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Home > Nanotechnology Columns > Bergeson & Campbell, P.C. > Nanotech Items of Interest

Lynn L. Bergeson
Managing Director
Bergeson & Campbell, P.C.

Abstract:
1) OECD Publishes Booklet On Nanosafety At The OECD
2) ASME Nanotechnology Institute Posts New Podcast In Nano Educational Series
3) NIOSH Requests Information To Update Its Nanotechnology Strategic Plan
4) PEN Reports Increase In Nano-Enabled Consumer Products

March 31st, 2011

Nanotech Items of Interest

OECD Publishes Booklet On Nanosafety At The OECD: On February 14, 2011, the Organization for Economic Cooperation and Development (OECD) published a booklet entitled Nanosafety at the OECD: The First Five Years 2006-2010, which covers highlights of activities, priority areas, and major outcomes, as well as outreach in dealing with safety issues arising from manufactured nanomaterials. Regarding next steps, OECD states that its research and development program regarding manufactured nanomaterials is "processing rapidly," so the program remains flexible to address emerging issues in a "timely and resource efficient way." OECD states: "There is still much to learn to fully understand how to work safely with some nanomaterials. However, if countries continue to work together in the OECD, as they have started to do, this should ensure that the human health and environmental safety aspects are addressed appropriately and efficiently at the same time, as the economic opportunities of the technology advance." The booklet is available at http://www.oecd.org/dataoecd/6/25/47104296.pdf

ASME Nanotechnology Institute Posts New Podcast In Nano Educational Series: On March 1, 2011, the American Society of Mechanical Engineers (ASME) Nanotechnology Institute posted the most recent podcast in its Nano Educational Series. The podcast concerns nano environmental health and safety, with Dr. Andrew Maynard, University of Michigan Risk Science Center. A recent podcast, posted on March 15, 2011, discussed modeling and simulation with Professor Wing Kam Liu, Northwestern University. According to the Institute, it intends to improve users' technical literacy and provide information that will assist career planning and skills development. The podcasts are being offered on a complimentary basis, but users will first need to register. More information is available at http://nano.asme.org/Nano_Educational_Series.cfm

NIOSH Requests Information To Update Its Nanotechnology Strategic Plan: On March 7, 2011, the National Institute for Occupational Safety and Health (NIOSH) announced that it seeks comment on the types of hazard identification and risk management research that it should consider in updating the NIOSH 2009 nanotechnology strategic plan. 76 Fed. Reg. 12361. According to the Federal Register notice, NIOSH would like to build on the accomplishments of ongoing research to develop strategic research goals and objectives through 2015. NIOSH identified ten critical research areas for nanotechnology research and communication: (1) toxicity and internal dose; (2) measurement methods; (3) exposure assessment; (4) epidemiology and surveillance; (5) risk assessment; (6) engineering controls and personal protective equipment (PPE); (7) fire and explosion safety; (8) recommendations and guidance; (9) communication and information; and (10) applications. NIOSH states that it is considering focusing the overarching strategic research goals for these critical areas on five key goals:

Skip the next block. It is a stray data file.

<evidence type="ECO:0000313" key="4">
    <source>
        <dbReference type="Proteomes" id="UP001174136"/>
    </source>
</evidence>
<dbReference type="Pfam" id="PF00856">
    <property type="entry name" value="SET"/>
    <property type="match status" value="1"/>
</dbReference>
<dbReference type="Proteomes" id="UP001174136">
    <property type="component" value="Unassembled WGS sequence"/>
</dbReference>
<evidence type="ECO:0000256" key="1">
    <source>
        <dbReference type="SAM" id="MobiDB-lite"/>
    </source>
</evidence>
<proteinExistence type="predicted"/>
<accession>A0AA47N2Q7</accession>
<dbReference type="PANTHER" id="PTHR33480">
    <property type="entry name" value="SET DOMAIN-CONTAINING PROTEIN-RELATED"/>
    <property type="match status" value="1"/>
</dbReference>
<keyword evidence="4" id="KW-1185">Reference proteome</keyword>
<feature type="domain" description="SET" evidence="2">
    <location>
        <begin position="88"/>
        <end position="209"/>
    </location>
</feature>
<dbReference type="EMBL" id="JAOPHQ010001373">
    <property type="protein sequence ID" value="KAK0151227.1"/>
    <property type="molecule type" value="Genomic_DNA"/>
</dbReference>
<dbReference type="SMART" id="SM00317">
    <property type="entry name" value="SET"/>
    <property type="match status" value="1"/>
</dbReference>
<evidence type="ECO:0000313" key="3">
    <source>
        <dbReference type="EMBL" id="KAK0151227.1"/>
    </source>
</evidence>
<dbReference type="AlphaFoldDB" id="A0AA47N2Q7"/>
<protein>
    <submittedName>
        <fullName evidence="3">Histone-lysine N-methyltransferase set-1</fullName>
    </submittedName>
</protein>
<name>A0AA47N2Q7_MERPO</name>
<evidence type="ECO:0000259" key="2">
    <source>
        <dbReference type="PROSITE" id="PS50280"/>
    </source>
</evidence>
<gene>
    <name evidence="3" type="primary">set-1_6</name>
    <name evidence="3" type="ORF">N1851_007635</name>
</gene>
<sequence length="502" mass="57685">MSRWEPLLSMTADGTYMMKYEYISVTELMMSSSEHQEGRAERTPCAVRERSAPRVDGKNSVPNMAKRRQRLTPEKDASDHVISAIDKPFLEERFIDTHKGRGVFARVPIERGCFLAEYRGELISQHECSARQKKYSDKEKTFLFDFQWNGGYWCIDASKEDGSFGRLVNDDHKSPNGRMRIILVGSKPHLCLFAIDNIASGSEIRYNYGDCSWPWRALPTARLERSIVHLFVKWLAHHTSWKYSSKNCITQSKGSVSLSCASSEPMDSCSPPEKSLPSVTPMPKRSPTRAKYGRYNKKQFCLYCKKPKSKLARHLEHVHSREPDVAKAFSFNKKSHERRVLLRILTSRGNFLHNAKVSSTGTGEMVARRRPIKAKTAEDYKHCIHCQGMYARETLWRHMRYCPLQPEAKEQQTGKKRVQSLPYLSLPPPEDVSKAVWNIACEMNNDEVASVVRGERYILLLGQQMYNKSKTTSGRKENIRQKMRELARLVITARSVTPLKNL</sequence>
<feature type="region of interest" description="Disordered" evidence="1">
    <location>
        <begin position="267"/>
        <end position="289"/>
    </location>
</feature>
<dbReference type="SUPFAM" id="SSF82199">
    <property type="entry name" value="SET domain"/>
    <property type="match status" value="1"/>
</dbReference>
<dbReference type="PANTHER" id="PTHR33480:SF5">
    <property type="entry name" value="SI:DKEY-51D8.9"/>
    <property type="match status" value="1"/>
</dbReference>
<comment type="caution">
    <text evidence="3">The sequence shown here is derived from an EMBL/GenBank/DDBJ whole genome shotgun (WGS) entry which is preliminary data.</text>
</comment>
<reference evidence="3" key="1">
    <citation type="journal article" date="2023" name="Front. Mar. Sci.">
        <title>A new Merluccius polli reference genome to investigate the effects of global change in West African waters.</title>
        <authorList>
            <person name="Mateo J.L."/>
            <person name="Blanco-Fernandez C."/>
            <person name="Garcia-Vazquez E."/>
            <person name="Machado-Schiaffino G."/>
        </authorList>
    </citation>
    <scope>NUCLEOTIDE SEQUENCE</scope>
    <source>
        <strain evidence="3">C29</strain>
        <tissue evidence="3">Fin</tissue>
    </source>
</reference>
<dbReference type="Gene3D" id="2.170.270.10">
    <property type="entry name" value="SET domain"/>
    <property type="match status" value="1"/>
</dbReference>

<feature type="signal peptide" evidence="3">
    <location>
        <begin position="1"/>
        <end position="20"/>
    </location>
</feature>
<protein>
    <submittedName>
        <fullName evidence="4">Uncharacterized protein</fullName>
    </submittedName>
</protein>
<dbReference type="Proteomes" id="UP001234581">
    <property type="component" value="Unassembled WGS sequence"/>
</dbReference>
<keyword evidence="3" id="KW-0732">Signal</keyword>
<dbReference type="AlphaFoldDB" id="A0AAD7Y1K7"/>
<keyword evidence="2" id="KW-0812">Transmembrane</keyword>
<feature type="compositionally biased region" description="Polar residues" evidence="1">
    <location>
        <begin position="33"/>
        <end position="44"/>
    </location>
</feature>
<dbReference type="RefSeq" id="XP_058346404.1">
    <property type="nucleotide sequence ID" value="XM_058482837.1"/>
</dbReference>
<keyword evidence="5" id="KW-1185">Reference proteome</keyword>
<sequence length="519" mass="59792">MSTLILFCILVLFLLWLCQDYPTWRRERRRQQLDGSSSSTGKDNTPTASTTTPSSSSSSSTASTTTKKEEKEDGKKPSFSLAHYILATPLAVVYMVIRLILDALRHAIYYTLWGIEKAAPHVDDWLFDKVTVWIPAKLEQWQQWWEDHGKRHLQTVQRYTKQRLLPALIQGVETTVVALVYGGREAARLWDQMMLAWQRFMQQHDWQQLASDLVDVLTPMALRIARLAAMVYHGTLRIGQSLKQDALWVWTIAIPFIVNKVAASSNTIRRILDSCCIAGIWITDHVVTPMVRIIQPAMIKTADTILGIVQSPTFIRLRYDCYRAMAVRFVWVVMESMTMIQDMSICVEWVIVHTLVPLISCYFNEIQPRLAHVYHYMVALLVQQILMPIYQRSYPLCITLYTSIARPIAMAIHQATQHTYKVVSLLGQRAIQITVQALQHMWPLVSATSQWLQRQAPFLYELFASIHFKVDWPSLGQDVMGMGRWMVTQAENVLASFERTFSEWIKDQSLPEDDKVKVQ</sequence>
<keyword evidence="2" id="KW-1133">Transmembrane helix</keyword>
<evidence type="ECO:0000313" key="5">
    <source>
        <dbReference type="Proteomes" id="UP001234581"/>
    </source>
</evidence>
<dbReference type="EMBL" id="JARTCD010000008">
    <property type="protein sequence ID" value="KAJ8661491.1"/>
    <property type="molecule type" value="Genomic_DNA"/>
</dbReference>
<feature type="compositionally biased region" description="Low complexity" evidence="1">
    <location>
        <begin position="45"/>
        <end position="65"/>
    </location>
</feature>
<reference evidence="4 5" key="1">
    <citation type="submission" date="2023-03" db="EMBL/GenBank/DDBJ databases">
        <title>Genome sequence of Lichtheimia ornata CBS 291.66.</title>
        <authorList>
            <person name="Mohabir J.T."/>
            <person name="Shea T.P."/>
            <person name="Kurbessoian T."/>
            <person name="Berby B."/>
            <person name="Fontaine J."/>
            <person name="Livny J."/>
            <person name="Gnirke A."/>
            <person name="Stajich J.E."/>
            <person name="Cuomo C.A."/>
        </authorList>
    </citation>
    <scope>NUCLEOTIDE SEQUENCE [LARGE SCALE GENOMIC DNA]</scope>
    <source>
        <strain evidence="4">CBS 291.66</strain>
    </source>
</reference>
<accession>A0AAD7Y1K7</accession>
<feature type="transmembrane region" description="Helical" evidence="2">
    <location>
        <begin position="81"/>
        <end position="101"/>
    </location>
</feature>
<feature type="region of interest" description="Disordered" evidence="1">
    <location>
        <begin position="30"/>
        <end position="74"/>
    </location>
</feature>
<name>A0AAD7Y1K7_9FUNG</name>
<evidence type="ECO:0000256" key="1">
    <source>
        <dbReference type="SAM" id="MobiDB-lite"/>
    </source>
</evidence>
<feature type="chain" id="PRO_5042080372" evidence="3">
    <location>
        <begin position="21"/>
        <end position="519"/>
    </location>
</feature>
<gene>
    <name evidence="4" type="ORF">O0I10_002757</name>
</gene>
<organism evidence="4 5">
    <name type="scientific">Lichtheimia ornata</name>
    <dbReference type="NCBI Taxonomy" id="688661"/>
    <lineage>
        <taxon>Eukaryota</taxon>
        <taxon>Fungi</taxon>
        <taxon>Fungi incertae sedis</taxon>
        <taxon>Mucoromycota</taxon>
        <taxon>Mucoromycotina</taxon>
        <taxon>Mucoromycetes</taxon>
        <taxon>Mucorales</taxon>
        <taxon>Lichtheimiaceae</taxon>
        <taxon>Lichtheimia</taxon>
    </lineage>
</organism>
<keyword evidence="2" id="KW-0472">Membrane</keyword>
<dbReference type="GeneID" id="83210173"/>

- Provide guidance to protect workers;

- Alert workers, employers, governments, and the public about possible new hazards;

- Assess the hazards of nanomaterials and the risks to workers;

- Help workers by assessing and implementing exposure registries; and

- Assess the level of protection practiced in U.S. workplaces.

NIOSH requests comment on how research in the ten critical areas and five overarching goals can be enhanced. Examples of requested information include the need for toxicity evaluation and/or workplace exposure characterization of engineered nanoparticles not currently being studied; development of technical and educational guidance materials; development of additional partnerships and collaborations; and research in the development of risk management strategies. Comments are due April 15, 2011.

PEN Reports Increase In Nano-Enabled Consumer Products: On March 10, 2011, the Project on Emerging Nanotechnologies (PEN) announced the most recent update to its consumer products inventory, which now includes more than 1,300 manufacturer-identified, nanotechnology-enabled products, ranging from conventional products, such as non-stick cookware, to more unique items, like self-cleaning window treatments. When PEN launched its inventory in March 2006, it included 212 products. PEN Director David Rejeski predicted that, if the current trend continues, the number of products could reach 3,400 by 2020. Health and fitness items continue to dominate the PEN inventory, representing 56 percent of products listed. The most common nanomaterial used is nanoscale silver, which is used in 313 products (24 percent of the inventory). The inventory includes products from over 30 countries, including the U.S., China, Canada, Germany, and India. The inventory is available at http://www.nanotechproject.org/inventories/consumer/

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